ALDRIDGE FAMILY OF BENSON
Trade directories of 1911 and 1924 record the many businesses of this family, who were "carpenters, cabinet makers, painters, wheelwrights, furniture removers, motor proprietors, drapers and boot and shoe makers."
ARTHUR FAMILY OF BENSON
Charles Arthur lived in Benson from 1816 until 1833, when he retired and handed over his coachmaking business to his eldest son, Benjamin. The business moved to premises opposite the Old Red Lion in the High Street, where it continued until 1842, when Benjamin moved to High Street, Wallingford. Three of Benjamin's brothers, including Frederick Arthur, exported their coachbuilding and coachpainting skills to Sydney, New South Wales, Australia.
COSTAR FAMILY OF BENSON
There were many branches of the Costar (formerly Costard) family established in Benson in the sixteenth to eighteenth centuries, but one particular branch produced some notable businessmen. All of these were descended from Richard Costar, a wheelwright.
DINES FAMILY OF BENSON
"Mr W H Dines, who lived at the Old Observatory, Brook Street, Benson, from 1914 until his death in 1927, was a distinguished meteorologist"....................
Observatory Close was built on
the site formerly occupied by Observatory House.
LANE FAMILY OF BENSON
Members of the Lane family have lived in Benson since the mid 1700's and several lived and worked in Birmingham Yard. In 1902, they formed the village Fire Brigade. David Lane writes, "During our searches we have unearthed the usual selection of skeletons, illegitimate births, unmarried couples and family feuds but no murders. However the Lane families of Benson appear to conform to the old traditions, they were generally good, law-abiding, citizens............"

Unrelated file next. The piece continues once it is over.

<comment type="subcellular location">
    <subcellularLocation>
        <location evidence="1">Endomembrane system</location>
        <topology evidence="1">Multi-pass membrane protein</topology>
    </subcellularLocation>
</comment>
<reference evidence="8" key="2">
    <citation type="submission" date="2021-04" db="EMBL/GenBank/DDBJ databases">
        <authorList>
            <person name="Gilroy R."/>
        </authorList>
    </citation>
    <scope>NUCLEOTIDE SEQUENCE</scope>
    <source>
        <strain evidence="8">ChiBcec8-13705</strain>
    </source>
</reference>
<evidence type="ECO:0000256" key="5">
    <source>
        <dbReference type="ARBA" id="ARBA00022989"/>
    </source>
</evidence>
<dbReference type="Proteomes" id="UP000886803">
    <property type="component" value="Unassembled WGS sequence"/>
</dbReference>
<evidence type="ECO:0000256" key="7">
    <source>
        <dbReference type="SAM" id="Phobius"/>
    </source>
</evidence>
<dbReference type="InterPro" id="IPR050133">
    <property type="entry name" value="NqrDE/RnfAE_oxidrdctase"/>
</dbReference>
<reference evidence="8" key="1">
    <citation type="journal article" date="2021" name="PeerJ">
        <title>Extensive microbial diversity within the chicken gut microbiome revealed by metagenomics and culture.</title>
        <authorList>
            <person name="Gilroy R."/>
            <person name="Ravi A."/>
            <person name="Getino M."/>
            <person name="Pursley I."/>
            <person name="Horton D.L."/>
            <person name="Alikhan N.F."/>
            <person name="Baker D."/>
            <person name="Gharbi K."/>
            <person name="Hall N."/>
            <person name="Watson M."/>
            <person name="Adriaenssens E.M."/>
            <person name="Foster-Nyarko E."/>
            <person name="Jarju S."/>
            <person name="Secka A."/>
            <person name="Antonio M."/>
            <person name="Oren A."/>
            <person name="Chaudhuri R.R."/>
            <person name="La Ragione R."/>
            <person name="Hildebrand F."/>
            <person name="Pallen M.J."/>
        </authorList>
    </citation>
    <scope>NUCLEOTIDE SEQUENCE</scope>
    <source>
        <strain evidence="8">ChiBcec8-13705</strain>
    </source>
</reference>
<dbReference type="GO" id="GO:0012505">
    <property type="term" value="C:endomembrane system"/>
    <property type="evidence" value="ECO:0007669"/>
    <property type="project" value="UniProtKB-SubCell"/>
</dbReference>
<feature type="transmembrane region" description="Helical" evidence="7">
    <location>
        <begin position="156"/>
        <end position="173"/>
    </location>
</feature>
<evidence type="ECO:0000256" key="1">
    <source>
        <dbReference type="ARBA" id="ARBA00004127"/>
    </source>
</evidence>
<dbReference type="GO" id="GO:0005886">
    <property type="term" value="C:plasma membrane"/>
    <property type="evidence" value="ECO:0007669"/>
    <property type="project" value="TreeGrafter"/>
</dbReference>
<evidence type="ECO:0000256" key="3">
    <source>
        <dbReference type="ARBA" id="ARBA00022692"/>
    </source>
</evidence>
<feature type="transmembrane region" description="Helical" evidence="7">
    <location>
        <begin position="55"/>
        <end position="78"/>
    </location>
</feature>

Joe and Elizabeth Lane
LITTLEBOY FAMILY OF PRESTON CROWMARSH
The Littleboy family were one of the influential Benson families of the 19th Century, residing mostly in Preston Crowmarsh where they ran the Corn Mill for many years.
In 1884, Isabelle Littleboy was married in Benson to John Henry Derby in what was probably the wedding of the year - a daughter of a well to do local family marrying into a mega rich society family amid a media frenzy..........
An old photo of Preston Crowmarsh mill
NEWTON FAMILY OF CROWMARSH BATTLE FARM
Dr. Anne Millar writes, "Thomas Newton’s house was raided at 2 a.m. by a mob who demanded that he listen to their grievances."
MANLEY FAMILY OF BENSON AND PRESTON CROWMARSH
One of the the more important residents of Benson in the post war period was R.O.B. Manley, Britain’s first commercial beekeeper, who ran the Chiltern Honey Farms in Preston Crowmarsh, his significance being as the author of three seminal books about apiculture which remain relevant to this day; Robert’s observations on honeybee disease and treatment having been revived recently in the fight against varroa and other modern bee diseases that threaten the very survival of that species.
John Manley joined Chiltern Honey Farms in the early 50’s and together he and Robert developed Manley Pure Foods Ltd, in its heyday a massive private label honey packing company and a significant local employer, all in barns and sheds built in the back garden.